Reciprocal Frame (RF) Structures: Real and Exploratory
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The paper presents the opportunities and challenges of reciprocal frame (RF) structures. These are discussed through some recently built, innovative examples such as the Mount Rokko-Shidare Observatory in Japan and the Kreod Pavilion in UK, as well as through the explorations with physical models in both small and full scale carried out over the last few years at The Royal Danish Academy of Fine Arts School of Architecture in Copenhagen. The RF structure gives the potential for achieving novel and expressive curved three-dimensional complex forms, using straight members. At the same time, it offers the possibility for fast and simple construction using low-tech techniques and simple joints. This makes it a possible solution for many types of applications, ranging from short-span canopies, to geometrically complex structural forms, to rapidly constructed emergency shelters after disasters. No other structural system can offer the same level of variability and scope for different applications.
KeywordsReciprocal Frames RF configurations Physical models Full-scale RFs
Introduction: What are Reciprocal Frames and Why Use Them?
RFs are formed by short members;
In complex RFs there is a large degree of built-in redundancy;
In symmetrical configurations all joints are identical;
In symmetrical configurations all members are identical.
These advantages, together with the extremely large scope of possibilities for creating new spatial configurations, make them a structural system unlike any other. RFs are varied in the configurations that are possible and as such are an interesting system to use for building applications. The different structural forms offer possibilities for different applications. This paper discusses some explorations with full-scale models as well as innovative applications of RFs recently constructed.
RFs in the Past: Fulfilling a Need
As with many inventions, the RF principles have emerged from a need. The flat configurations by Leonardo da Vinci of both simple and complex RFs from the fifteenth century (Popovic 1998), the RFs by the architect Sebastiano Serlio from the sixteenth century, four-beam assemblies or the stairwell configurations were all structures finding a solution for spanning a longer distance than the length of the available timber elements. A further development were inclined RF structures, such as the complex forms found in Leonardo da Vinci’s Codex Atlanticus, for creating RF grid roofs as well as his designs for temporary bridges (Popovic Larsen 2008). Chinese bridges were also constructed using similar principles; furthermore, in his book Opera Mathematica John Wallis studied the complex RF configurations using three-, four- and six-member RF complex assemblies (Wallis 1695).
RFs at Present: Some Recently Constructed Structures
In the last few years RF structures have become a more popular structural solution. As a result some innovative RF configurations have been constructed. It is interesting that the examples represent different reasons for using a RF structure.
In winter the lace-like RF structure creates a delicate icy roof, just like those we see in Nature. The architect’s idea of the lace forms were inspired by tree patterns, which the engineers developed into a RF pattern following ideas from traditional Japanese RF structures. The geometry is based on chop-stick model of single RFs supporting each other that have been associated/overlaid onto a surface of a multi-faceted cylinder that could be manipulated parametrically. The problem becomes quite complex geometrically with the introduction of the depth of the members because the depth has an influence on the overall geometry. A shift frame geometry (SFG) solver was developed by Arup, which had the capacity to incrementally shift all elements simultaneously and find, through an iterative process, the converging geometrical solution for the actual member sizes. Using this approach, the pattern was optimized by the Arup software based on Bentley’s Generative Components. The aim of the optimization was to produce a visually pleasing form that complied with the architectural vision, one that is structurally efficient and that could be constructed easily. The contractor developed a method of checking the complex geometry during construction. This was extremely important because had the precision not been high enough—it would not have been possible to construct the RF and to connect the RF members (Goto et al. 2011).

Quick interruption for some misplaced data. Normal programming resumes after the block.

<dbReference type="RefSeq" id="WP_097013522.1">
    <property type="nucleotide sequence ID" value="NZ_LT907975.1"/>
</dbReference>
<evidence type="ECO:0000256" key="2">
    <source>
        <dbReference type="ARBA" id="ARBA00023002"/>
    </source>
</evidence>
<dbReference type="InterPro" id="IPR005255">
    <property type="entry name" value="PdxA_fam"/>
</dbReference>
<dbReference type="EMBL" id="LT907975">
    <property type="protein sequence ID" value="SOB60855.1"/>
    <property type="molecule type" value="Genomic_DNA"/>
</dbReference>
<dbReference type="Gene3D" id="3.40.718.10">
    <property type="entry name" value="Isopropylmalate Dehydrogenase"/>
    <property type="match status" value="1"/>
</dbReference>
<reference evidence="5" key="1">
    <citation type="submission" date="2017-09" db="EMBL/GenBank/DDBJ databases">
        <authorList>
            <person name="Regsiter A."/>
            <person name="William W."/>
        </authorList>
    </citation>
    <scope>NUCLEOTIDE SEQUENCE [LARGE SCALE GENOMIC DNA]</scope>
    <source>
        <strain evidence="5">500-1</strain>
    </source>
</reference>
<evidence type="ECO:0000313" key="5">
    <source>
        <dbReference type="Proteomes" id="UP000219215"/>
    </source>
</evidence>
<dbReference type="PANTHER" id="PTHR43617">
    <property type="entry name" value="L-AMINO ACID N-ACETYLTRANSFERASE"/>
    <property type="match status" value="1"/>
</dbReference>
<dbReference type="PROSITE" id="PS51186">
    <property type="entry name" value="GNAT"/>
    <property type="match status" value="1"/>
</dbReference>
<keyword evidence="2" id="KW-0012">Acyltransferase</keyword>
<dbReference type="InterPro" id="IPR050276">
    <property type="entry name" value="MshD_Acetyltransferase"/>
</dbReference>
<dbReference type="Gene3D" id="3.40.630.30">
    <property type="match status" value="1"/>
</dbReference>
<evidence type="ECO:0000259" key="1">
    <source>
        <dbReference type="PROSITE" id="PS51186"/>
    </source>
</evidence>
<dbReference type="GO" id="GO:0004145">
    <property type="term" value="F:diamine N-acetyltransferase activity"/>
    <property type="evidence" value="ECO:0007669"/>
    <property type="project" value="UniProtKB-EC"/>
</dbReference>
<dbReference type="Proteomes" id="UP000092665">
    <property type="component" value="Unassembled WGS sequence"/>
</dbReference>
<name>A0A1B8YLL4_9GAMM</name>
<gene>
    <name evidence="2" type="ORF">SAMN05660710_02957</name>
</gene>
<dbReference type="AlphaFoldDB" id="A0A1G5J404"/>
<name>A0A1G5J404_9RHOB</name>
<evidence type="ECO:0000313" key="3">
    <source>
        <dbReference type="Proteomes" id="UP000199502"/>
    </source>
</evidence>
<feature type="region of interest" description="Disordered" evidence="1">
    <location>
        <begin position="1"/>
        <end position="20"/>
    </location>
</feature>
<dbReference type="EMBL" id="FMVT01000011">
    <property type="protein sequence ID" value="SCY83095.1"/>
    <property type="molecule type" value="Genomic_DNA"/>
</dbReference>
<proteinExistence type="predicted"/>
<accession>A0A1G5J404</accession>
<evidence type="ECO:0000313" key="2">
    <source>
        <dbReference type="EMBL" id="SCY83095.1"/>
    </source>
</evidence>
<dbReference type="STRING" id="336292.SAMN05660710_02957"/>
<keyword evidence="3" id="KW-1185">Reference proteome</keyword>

In the complex form, the regularity is formed out irregularity. It is only interrupted by the bamboo tubes added later, across the RF hexagons, which channel the wind and create the tune of the Mount Rokko. The tune is to a degree disturbing. It is the hmm-ing of the mountain. That, together with the RF that lets the wind through and catches the icy, lace-forming crystals, creates a beautiful and poetic structure, full of symbolism. As the engineering team at Arup state, ‘This design shows new possibilities for architecture in applying high-tech analytical techniques to realizing low-tech design solutions’ (Goto et al. 2011).
The potential of the RF to generate complex configurations that support and enhance architectural ideas came together beautifully in this project, which has become a landmark for Kobe and has attracted many visitors since its completion in 2010.
Another interesting RF structure is the so-called Kreod Pavilion developed by Pavilion Architecture and engineered by the research and development team of Rambøll London. The idea was to develop an inexpensive, easily constructed, demountable structure. It was designed in connection with the London Olympic games as a pavilion that could be used as a temporary structure, put up easily and afterwards moved to new sites. The research and development team of Rambøll London came up with the idea of RF joints to fulfill the requirement for easy construction. The joints where only two members come together are easier to assemble and to disassemble than nodes where more members need to be joined together. Inspired by the types of connections used in furniture, the joints for the demountable pod structure were developed. The Kreod Pavilion is an example of a clever, lightweight solution of a RF structure with joints that can be assembled and dissembled easily. It shows the great potential of RFs not only to create interesting spatial configurations, but also ones that are efficient structurally and in terms of ease of construction.